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October 20
1873 - Santa Barbara lawyers Charles Fernald and J.T. Richards purchase Rancho San Francisco for $33,000 (75 cents an acre) in a sheriff's sale [story]


Director-Editor Kirk Murray (red shirt) preps a scene for "Six-Gun Savior" on Main Street, Melody Ranch. The indie film is due out in 2014.

Director-Editor Kirk Murray (red shirt) preps a scene for “Six-Gun Savior” on Main Street, Melody Ranch. The indie film is due out in 2014. Click images to enlarge.

“Last year was pretty good, and this one’s been a good one so far,” said Renaud Veluzat, co-owner of the world-famous Melody Ranch Motion Picture Studio, a setting for Quentin Tarantino’s “Django Unchained” in 2012 and thousands of classic and obscure Western and action films and TV shows going back to Hollywood’s golden age.

A man of not too many words, Veluzat wasn’t necessarily talking about the Santa Clarita Cowboy Festival, which his prodigious family (many of whom are Hart High School grads, incidentally) has hosted the past 19 years at the ranch, tucked between the oaks in Newhall’s Placerita Canyon. But the positive assessment applied to the festival nonetheless.

The 20th annual festival takes over Melody Ranch the weekend of Saturday, April 20 and Sunday, April 21, and an estimated 30,000 Western music, poetry, culture fans and food fans and vendors from many states in the West are expected each day. It gets bigger every year. You can find out all about the festival, the performers, the special events, the food, the prices and more at the official festival website.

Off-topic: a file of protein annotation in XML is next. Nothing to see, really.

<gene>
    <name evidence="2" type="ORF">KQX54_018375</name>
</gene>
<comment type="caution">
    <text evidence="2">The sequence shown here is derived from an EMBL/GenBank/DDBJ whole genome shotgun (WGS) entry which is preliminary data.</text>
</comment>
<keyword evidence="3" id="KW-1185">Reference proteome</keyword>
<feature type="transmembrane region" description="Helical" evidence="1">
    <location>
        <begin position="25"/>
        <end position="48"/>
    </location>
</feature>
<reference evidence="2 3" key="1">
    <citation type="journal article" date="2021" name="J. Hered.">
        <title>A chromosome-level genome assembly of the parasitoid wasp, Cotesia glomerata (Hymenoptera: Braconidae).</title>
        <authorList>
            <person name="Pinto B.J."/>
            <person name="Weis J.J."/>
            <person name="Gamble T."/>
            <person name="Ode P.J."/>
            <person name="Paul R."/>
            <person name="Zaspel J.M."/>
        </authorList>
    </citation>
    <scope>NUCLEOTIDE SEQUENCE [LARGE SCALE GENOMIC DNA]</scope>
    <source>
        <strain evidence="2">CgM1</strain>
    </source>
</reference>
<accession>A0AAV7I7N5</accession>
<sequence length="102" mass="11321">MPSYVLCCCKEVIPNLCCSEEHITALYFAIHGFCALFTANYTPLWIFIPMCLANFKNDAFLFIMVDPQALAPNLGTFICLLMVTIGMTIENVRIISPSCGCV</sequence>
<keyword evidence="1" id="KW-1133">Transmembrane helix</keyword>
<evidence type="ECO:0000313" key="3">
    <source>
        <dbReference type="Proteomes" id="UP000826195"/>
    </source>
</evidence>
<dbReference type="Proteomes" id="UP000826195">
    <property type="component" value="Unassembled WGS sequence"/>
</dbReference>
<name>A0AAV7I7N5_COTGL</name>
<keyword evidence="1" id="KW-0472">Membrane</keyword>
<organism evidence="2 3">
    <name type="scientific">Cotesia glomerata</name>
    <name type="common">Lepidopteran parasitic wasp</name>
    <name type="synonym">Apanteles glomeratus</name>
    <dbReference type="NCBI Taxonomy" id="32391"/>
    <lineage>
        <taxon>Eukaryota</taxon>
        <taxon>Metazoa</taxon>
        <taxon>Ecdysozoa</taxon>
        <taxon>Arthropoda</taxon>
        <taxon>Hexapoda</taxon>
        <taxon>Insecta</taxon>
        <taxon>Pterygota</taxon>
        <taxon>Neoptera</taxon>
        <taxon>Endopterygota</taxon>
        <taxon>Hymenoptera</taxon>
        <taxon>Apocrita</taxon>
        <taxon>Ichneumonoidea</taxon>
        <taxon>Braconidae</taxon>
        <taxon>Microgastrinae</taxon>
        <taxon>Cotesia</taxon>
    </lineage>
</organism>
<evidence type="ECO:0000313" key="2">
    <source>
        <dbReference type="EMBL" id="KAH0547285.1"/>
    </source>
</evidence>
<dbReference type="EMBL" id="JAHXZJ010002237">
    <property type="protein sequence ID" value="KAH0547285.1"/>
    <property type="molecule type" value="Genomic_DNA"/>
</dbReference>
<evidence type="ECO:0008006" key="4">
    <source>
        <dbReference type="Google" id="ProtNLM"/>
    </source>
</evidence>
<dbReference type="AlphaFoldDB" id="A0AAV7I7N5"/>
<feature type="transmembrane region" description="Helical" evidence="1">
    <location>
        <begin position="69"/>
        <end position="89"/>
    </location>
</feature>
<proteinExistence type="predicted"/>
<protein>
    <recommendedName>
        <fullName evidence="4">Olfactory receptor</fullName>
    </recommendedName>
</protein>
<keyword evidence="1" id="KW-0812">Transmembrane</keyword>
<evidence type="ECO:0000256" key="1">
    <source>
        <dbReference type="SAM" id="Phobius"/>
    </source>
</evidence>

Renaud and Paul Veluzat, hangin' on the porch.

Renaud and Paul Veluzat, hangin’ on the porch.

Veluzat was instead referring to his business the other 360-or-so days of the year, when the ranch is a working movie ranch used as a prime location for commercials, rock videos, episodic TV segments, feature films, photo shoots — you name it. Like the Cowboy Festival, all that filming activity pumps a lot of cash into the Santa Clarita Valley economy via jobs and money spent on local vendors, food, lodging, transportation and more.

In the past several years Renaud and his brother-partner Andre have built and upgraded huge soundstages at Melody Ranch, allowing interiors of any kind including non-Westerns to be built and shot on the ranch as well. A few years back, the ultra-authentic HBO Western “Deadwood” four-walled the ranch, and shot almost all the interiors and exteriors there.

Main Street looks a bit different packed with Cowboy Festival fans, as it did later in April 2010.

Main Street looks a bit different packed with Cowboy Festival fans, as it did later in April 2010.

Renaud and Andre also own the Veluzat Motion Picture Ranch (they call it “the Big Ranch”) in Haskell Canyon, in north Saugus, outside the Santa Clarita city limits. Another Veluzat brother, Rene, owns the Blue Cloud movie ranch, also now in L.A. County territory.

According to Leon Worden, SCV historian and CEO of SCVTV and SCVNews.com (and another Hart High grad), “The Veluzats have been a fixture in the Santa Clarita Valley since the arrival of patriarch Paul T. Veluzat in 1939. Among his many real estate purchases was the Haskell Canyon property in 1943, initially as a cattle ranch, and then as a movie ranch in the mid-1960s.